“If you’re considering an acquisition, culture is what I would consider the most important thing,” Holcombe says. “Are the two cultures going to work together? If we try to put a culture into our culture and it’s completely disparate, what happens is we lose all the people. So that has to be part of the due-diligence process. You’re trying to find out if these people in the company to be acquired have the same type of approach to customers that you have, do they have the same business model, do they have the same kind of service mentality? If those things fit, that is kind of the key issues for us.”

And you have to be willing to walk away if the pieces don’t fit.

“We’ll walk away from a lot of deals where the business model doesn’t fit, but we’ll also walk away from deals where we could tell the culture just wasn’t going to fit well,” he says. “That is really critical for us as a global company with 1,400 employees and 600 of them outside the U.S. We have to knit not only our culture but also a global culture.”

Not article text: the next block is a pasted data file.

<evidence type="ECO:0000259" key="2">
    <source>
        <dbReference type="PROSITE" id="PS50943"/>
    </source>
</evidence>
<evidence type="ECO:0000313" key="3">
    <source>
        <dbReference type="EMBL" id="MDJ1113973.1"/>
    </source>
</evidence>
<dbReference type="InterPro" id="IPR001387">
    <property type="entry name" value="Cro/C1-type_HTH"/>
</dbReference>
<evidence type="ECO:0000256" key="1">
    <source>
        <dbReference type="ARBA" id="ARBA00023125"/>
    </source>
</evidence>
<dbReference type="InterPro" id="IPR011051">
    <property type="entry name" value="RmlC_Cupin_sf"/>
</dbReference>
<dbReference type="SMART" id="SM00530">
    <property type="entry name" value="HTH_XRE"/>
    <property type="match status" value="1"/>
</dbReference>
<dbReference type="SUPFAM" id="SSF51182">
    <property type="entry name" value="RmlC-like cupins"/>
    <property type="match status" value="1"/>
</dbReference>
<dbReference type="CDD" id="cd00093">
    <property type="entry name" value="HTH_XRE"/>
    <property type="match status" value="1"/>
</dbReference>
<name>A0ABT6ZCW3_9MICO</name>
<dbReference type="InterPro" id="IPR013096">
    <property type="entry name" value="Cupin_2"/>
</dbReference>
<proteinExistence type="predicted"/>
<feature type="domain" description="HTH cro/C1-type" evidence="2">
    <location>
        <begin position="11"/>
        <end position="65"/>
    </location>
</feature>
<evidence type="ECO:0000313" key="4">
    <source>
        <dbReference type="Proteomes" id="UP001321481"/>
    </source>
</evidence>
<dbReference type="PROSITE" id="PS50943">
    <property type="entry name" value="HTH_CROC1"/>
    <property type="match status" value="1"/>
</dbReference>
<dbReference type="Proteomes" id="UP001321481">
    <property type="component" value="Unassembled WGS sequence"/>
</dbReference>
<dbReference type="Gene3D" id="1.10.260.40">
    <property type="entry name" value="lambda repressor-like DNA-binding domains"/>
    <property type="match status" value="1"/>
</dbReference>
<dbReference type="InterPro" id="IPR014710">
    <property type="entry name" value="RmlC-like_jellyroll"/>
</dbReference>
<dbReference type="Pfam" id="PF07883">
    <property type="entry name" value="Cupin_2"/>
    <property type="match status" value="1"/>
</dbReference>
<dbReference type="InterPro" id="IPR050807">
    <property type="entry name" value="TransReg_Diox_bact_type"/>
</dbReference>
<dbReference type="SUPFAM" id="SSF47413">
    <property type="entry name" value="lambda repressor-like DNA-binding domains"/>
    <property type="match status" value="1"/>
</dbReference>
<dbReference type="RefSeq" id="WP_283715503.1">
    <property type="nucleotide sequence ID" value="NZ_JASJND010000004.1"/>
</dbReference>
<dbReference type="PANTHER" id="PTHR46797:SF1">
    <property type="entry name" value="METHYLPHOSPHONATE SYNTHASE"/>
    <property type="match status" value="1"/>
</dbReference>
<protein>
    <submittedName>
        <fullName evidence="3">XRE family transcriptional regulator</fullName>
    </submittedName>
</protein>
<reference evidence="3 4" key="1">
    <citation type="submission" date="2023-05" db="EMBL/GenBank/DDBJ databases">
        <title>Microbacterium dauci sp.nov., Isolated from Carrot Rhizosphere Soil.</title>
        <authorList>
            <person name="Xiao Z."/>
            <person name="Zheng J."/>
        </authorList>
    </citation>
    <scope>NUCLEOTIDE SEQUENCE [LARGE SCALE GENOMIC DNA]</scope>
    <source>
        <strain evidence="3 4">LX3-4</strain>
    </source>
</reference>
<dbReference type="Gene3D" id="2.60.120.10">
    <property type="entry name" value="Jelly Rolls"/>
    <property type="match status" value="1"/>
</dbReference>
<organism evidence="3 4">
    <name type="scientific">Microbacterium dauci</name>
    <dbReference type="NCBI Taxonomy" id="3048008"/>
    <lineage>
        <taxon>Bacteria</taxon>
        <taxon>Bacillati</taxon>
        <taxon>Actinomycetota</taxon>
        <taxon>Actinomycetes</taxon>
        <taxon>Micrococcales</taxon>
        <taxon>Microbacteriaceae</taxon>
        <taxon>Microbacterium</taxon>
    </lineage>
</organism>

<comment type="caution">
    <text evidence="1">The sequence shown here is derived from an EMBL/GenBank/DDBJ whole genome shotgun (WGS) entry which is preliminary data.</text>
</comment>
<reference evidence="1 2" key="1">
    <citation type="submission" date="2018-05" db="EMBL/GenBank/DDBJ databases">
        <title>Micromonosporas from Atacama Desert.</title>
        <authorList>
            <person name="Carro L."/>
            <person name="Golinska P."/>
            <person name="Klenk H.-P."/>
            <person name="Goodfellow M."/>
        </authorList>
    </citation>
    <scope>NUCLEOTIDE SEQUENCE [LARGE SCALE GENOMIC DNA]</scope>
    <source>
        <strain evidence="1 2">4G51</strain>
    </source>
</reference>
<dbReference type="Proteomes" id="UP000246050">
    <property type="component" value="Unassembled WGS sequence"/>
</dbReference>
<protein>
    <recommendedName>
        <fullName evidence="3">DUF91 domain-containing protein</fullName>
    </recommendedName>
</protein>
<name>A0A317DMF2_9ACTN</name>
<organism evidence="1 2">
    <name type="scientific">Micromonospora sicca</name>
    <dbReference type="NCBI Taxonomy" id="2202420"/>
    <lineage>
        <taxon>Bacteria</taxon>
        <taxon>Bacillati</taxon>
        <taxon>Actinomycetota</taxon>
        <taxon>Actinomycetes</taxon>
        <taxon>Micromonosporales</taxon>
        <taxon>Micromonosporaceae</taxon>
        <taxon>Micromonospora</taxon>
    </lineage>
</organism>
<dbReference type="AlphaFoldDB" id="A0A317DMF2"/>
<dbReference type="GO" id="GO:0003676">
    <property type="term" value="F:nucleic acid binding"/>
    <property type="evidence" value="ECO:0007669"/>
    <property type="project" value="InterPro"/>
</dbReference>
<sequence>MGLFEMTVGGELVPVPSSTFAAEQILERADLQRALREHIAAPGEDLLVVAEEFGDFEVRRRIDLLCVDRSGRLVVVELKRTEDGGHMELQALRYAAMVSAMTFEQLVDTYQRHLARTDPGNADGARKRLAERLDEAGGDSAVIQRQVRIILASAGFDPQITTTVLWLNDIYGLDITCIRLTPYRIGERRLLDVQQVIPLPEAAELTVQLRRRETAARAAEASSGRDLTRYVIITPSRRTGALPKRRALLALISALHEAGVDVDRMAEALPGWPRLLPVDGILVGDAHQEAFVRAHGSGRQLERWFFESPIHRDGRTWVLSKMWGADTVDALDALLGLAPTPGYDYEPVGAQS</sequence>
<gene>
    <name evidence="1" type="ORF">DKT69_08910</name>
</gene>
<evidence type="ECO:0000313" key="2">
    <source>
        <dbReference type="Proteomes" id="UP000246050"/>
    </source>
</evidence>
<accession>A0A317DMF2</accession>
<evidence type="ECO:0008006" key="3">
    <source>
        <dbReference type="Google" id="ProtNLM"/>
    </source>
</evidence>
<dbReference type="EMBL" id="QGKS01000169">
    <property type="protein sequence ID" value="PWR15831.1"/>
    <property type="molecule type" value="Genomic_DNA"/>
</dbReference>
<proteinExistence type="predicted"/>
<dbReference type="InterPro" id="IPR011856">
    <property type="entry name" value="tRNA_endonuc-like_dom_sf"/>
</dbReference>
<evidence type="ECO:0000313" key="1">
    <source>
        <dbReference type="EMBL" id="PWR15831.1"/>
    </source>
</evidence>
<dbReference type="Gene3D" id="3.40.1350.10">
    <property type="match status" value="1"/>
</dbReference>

Challenge yourself

When considering an acquisition, Holcombe wants managing members of all departments at Syniverse to come to the conclusion that it’s a good move.

The “conclusion” factor is an important element in the vetting process. Holcombe doesn’t want a bunch of ministers preaching to a like-minded choir. He wants debate, opposing viewpoints and some amount of disagreement. If those differences among the leadership team can be ironed out over time, it’s probably the right move. If the differences can’t be resolved, it’s time to step back and figure out why.

“Everybody needs to have that ownership,” Holcombe says. “From the sales leaders to technology leaders, office leaders, finance, human resources, legal, everybody has to own their piece of that integration. We all have to come to an agreement that this is a good deal, we all have to agree that we can make it work.”